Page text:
Preventing Web Tracking via the Browser Cache

Written 13 years ago by Mike Cardwell

If your web browser uses a cache (it almost certainly does), it is possible to track you cross-site and across browser restarts, even if you disable or clear cookies and LSO-cookies. This is not something with a simple fix. There is not a single methodology for doing this, it is a technique that can be implemented in dozens of different undetectable ways. A few examples:

1.) Using entity tags

Send the following HTTP Response header to a browser:

ETag: "**UNIQUE_ID**"

When the browser “fetches” the same resource later, it will send the unique ID along with the request:

If-None-Match: "**UNIQUE_ID**"

2.) Storing arbitrary data in the Last-Modified header

If you send a HTTP response header as follows:

Last-Modified: **UNIQUE_ID**

The browser will send back the UNIQUE_ID when you make the same request later on:

If-Modified-Since: **UNIQUE_ID**

3.) Long cache CSS referring to a unique no-cache resource

Send the browser some dynamically generated CSS with a long cache time like this:

#element { background-image:url('/tracker.php?**UNIQUE_ID**') }

When the CSS requests /tracker.php?UNIQUE_ID, make sure it returns HTTP response headers that specify to not cache.

4.) Embedding codes in images and decode using JavaScript Canvas

Encode UNIQUE_ID in an image format such as GIF or JPEG. Send that image to the browser with cache headers far in the future, eg:

Cache-Control: public, max-age=315360000
Expires: Fri, 31 Dec 2021 00:00:00 GMT

Then read the image using javascript+canvas in the browser, and decode the UNIQUE_ID from it.

To prevent this sort of tracking across browser restarts, you can simply configure your browser to clear the disk cache on exit.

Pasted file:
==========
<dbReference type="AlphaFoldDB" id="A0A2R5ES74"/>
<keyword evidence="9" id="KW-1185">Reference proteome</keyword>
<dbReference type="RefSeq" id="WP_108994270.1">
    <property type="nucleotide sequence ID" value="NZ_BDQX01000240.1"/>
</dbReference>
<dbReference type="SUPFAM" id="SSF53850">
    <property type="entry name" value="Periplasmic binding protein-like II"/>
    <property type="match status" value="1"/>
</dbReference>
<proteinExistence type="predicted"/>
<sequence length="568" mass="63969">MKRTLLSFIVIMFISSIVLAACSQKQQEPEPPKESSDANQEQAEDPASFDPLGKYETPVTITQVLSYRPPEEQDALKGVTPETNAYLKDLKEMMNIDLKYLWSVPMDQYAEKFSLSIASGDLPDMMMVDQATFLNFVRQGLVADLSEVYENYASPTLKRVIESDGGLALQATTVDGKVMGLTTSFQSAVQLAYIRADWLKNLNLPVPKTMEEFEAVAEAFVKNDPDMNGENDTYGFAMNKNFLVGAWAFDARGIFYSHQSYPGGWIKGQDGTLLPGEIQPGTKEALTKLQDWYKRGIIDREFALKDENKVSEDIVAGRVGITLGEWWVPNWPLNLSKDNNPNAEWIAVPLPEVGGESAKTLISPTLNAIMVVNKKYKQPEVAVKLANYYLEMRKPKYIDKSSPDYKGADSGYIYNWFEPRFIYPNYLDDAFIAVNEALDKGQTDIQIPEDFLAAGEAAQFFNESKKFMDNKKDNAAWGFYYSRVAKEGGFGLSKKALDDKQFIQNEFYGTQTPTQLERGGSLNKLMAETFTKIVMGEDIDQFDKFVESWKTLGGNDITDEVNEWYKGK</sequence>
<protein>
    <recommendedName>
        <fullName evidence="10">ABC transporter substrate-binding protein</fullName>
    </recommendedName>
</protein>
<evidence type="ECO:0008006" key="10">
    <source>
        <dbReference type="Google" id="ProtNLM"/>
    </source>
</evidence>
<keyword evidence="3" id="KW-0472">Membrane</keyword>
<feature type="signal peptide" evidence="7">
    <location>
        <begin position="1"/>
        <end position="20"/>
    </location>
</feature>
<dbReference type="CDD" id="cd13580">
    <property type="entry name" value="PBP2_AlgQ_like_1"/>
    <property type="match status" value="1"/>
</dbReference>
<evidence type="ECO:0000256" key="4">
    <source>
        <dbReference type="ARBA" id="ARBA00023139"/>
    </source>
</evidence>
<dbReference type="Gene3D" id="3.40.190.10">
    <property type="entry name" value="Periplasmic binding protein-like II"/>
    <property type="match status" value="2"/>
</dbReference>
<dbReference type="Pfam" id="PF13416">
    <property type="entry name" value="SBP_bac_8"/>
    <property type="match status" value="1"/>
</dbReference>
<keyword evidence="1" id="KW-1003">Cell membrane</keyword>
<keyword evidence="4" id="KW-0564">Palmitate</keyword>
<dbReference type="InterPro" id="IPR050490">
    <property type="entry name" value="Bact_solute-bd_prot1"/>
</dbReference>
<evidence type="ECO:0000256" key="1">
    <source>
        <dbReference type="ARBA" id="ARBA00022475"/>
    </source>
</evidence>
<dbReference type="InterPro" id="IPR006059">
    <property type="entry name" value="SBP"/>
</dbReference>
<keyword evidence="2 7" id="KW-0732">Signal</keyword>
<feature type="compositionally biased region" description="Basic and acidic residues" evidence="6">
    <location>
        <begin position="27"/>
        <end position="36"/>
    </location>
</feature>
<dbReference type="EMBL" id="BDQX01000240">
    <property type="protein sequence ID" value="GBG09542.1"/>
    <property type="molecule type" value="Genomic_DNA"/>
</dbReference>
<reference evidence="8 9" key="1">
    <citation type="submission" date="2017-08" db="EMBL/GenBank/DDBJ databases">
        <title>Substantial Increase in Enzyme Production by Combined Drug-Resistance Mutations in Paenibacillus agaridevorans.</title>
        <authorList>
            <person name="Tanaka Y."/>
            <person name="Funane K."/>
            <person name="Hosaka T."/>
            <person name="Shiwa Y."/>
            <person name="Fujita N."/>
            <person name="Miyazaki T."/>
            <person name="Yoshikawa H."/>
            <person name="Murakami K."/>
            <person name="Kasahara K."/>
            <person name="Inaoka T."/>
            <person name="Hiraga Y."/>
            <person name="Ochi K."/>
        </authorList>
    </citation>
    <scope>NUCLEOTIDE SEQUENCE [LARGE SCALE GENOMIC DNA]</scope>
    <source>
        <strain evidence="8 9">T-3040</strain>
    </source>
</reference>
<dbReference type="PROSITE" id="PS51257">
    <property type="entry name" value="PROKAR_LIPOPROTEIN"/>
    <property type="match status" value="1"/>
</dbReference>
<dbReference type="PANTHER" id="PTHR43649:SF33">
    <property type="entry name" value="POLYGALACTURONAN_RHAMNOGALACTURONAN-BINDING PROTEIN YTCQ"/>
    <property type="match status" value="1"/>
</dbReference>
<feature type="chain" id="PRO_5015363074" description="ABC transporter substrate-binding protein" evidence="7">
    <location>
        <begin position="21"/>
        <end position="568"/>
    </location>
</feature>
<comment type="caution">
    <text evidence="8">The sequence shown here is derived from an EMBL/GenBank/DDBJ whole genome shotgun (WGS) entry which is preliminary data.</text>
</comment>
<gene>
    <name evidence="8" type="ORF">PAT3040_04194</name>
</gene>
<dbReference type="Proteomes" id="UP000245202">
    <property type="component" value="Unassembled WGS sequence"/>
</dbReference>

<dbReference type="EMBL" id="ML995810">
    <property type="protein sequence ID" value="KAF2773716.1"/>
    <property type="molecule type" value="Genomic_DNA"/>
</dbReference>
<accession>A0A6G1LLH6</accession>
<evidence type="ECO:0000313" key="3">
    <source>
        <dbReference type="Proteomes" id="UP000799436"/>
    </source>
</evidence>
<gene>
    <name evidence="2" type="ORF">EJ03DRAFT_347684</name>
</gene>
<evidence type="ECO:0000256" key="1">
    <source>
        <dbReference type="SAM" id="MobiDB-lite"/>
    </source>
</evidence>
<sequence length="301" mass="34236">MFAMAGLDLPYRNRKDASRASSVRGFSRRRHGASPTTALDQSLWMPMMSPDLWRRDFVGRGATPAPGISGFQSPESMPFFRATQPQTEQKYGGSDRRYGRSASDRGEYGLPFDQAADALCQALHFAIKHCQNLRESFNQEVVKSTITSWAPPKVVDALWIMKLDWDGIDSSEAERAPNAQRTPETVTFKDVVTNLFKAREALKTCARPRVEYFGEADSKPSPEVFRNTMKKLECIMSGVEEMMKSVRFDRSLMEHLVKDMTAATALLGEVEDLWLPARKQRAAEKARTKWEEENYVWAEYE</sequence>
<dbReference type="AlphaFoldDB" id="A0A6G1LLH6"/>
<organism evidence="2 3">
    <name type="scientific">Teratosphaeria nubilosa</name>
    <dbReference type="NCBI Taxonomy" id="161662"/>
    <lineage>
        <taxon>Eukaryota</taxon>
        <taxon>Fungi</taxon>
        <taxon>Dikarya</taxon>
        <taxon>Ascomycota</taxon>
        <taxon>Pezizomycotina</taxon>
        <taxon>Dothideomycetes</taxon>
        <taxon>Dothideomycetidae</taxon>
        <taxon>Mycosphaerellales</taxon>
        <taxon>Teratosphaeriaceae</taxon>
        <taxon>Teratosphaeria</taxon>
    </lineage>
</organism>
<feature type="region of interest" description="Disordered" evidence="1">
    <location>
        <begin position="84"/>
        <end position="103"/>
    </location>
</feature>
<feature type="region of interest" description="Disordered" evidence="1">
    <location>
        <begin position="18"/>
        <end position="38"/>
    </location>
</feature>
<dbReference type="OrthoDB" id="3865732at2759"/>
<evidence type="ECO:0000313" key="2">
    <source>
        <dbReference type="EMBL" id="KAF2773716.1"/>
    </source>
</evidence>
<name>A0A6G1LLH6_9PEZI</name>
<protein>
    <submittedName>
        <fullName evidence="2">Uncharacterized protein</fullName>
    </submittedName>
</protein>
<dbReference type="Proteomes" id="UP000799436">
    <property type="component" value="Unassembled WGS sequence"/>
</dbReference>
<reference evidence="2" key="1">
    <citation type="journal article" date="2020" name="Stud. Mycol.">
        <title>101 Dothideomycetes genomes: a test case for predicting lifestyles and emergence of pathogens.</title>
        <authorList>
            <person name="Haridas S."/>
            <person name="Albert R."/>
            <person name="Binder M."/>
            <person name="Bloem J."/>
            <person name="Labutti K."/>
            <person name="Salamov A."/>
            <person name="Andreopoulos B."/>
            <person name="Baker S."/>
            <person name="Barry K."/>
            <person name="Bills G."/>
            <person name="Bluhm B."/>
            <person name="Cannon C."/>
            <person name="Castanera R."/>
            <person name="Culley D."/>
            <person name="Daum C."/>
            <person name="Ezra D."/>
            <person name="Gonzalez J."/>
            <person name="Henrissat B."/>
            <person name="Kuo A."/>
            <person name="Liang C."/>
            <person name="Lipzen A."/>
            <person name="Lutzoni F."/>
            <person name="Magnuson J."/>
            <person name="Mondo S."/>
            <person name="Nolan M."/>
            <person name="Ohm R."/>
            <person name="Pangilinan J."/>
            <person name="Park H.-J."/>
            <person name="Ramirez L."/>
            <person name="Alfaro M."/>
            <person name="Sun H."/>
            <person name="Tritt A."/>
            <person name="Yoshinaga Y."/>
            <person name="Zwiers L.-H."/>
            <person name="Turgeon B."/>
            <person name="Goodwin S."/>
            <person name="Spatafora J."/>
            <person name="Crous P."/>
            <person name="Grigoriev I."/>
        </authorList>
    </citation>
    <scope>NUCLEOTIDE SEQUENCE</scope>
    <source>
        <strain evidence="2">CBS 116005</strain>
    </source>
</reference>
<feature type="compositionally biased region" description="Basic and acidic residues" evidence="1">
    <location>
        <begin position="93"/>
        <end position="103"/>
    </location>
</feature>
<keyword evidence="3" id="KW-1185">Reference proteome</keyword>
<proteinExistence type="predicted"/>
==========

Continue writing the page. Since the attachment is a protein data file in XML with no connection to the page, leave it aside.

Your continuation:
Preventing cross-site tracking within a single browser session is important too though. Otherwise, your various online accounts can end up being linked together without your knowledge. I’ve completely disabled my browser cache in response to this problem, and I haven’t yet experienced a noticable reduction in speed/usability, even when using content heavy sites like Facebook. Outright disabling the browser cache sounds scary and may not be for you depending on your network performance, but don’t dismiss the idea without giving it a try first. Under Firefox, I disabled both my disk and in-memory cache by visiting about:config in the address bar, searching for the configuration items, “browser.cache.disk.enable” and “browser.cache.memory.enable”, and toggling them both to “false”.

I am well aware that this isn’t a global solution to the problem. Many people on slow networks need caching, and many web servers and networks would experience a drastic increase in load if everyone switched overnight. If you’re reading this, it may be a solution for you though.

I also wanted to prevent any proxies from caching data on my behalf, so I installed the Modify Headers Firefox addon, and configured it to send the following two headers with every request:

Pragma: no-cache, no-store
Cache-Control: no-cache, no-store

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